Gaming moving away from $60 boxed goods - THQ exec

Newly appointed president Jason Rubin says console market will move closer to PC model with options beyond the standard retail package.

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THQ makes most of its money from the standard model of $60 retail packaged games, but the company's newly appointed president thinks those days may be numbered. Speaking with Game Informer in a recently published interview, THQ president Jason Rubin said gaming is moving away from the area in which his company specializes.

THQ president Jason Rubin.

"As time progresses, the entire industry will move closer to what we see in the PC model emerging now, which is a lot of different-sized games and different types of games that all get a place in the sun because you can buy things that aren't $60 boxed goods," Rubin said.

THQ's previous attempts to expand beyond that model have met with limited success. The microtransaction-driven Company of Heroes game was cancelled while still in beta form, its WWE free-to-play game for the Asian market was scuttled before even getting that far, and the subscription-based massively multiplayer online role-playing game Warhammer 40,000: Dark Millennium was changed to a traditional RPG partway through development. Last year, the publisher also sold its mobile division THQ Wireless. It has remained active in other emerging markets, launching the Jimmy Buffet-licensed Facebook game Margaritaville, as well as offering downloadable titles like Nexuiz and Stacking.

Rubin said his long-term plan for THQ is to focus on fewer titles and make them better, but stressed he was not looking to go head-to-head with the biggest of the big.

"In general, how do you succeed with games that aren't Call of Duty, Grand Theft Auto, and Assassin's Creed," Rubin asked. "The way the industry has been set up with all titles selling for roughly the same price at retail next to each other is that there's been a race to make the biggest, baddest-ass game. If you walk into a store as a gamer and see a massive $120 million dollar game next to a $30 million dollar game, and a $80 million marketing budget backed that $120 million game up, it's likely you’re going to pull that one off the shelf."

However, Rubin did add that THQ could compete with "a Naughty Dog-sized game" that is a step below the scope of the games with the biggest budgets. Rubin co-founded the Uncharted developer, but left after it had completed work on the Crash Bandicoot and Jak and Daxter series.

Discussion

0 comments
Glupie
Glupie

Price been wrong for years. Disappointments have been made for years.

 

No more $50-$60 prices per box.

 

Why when a consumer can get an indie title that offers twice the fun, at a lower price with easier PC modding abilities?

VenkmanPHD
VenkmanPHD

I agree, I would pay full retail price for a lot more games if the value was set right. Max Payne 3 was worth every penny I paid, but The Amazing Spider-man (while still 60$) Was probably only worth 30-40.

 

The price isn't right Bob.. the price is wrong.

Serpentes420
Serpentes420

You see back in the day, only "AAA" titles cast $30, $40, or $50 dependng on which generation we are talking about and other games would be "bargain" games that would cost less...on release.  Think of it as direct to DVD vs Hollywood blockbuster and back then some of the bargain games really were a bargain.  These days any piece of crap thrown in a box costs $60 new whether it's CoD or the latest Cabella's piece of crap.  Maybe if the budget games didn't cast as much as $200 million games people would buy more of the budget games.  I don't get why that can't be done now as its how I remember it being done in the past like on NES. SuperNintendo, Sega Genesis days.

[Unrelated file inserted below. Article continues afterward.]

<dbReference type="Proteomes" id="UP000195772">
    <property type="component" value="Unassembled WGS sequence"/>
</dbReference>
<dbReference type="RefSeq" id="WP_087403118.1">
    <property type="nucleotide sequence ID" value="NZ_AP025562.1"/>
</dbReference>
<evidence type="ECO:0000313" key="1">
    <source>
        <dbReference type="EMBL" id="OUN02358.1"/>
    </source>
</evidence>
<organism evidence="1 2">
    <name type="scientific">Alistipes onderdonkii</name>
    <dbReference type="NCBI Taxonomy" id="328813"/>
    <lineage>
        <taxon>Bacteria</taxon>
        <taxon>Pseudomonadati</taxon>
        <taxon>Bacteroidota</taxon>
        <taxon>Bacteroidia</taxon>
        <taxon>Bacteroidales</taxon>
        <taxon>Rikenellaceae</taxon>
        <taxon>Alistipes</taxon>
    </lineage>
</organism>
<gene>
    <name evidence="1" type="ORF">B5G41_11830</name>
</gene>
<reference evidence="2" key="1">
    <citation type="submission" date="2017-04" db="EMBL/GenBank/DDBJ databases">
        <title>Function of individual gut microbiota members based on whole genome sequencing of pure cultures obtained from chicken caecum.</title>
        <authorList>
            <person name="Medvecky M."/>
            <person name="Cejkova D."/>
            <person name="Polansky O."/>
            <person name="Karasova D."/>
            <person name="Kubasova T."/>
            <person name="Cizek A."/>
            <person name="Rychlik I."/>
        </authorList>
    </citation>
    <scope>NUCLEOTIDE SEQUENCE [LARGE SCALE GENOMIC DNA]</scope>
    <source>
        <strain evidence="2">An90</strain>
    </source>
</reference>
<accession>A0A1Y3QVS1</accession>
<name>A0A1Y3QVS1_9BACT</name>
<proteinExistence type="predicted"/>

ZOD777
ZOD777

A crappy game can spend all it wants on advertising and marketing.  That doesn't change the quality of the game, rather it only informs unaware people of it's presence.  Most gamers are well aware of what games are coming out, and which ones they want despite advertising campaigns.  I think these companies overvalue the effectiveness of advertising, and I would not be surprised if many of the layoffs and studio collapses are due to overspending in that area.

 

Games sell themselves with very little advertising if they are good.  The power of word of mouth is greatly underestimated.  Costco Wholesale does next to zero advertising.  Ever been in there?  Freakin madhouse!  I will pick up the game I want, not the game that had more commercials.

tmarbleii
tmarbleii

Actually... THQ games generally are horrible.... maybe THAT'S why sales are dropping on their products... Make BETTER games, THQ, and maybe you won't have money problems!  I'll happily pay $60 for a quality game, but I've not seen a quality game under the THQ name.

SS1Link
SS1Link

When I go into a game store I am in there to get a certain game, not to look and see what game had a higher budget. I get a game because it looks good not because of the budget

thegroveman
thegroveman

Ironically, the complaint that a few AAA franchises dominate the industry while others struggle isn't a sign of stagnation, it's a testament to the embarrassment of riches that we have as gamers.  I buy a fraction of games that I want, and my backlog is still months long, with a dozen fantastic games that I own but haven't played, and at least another dozen games that I would like to play but don't own yet.  Asking me to buy into a new IP is asking me to weigh it against all of these other games that I have on my list, and that list is already full.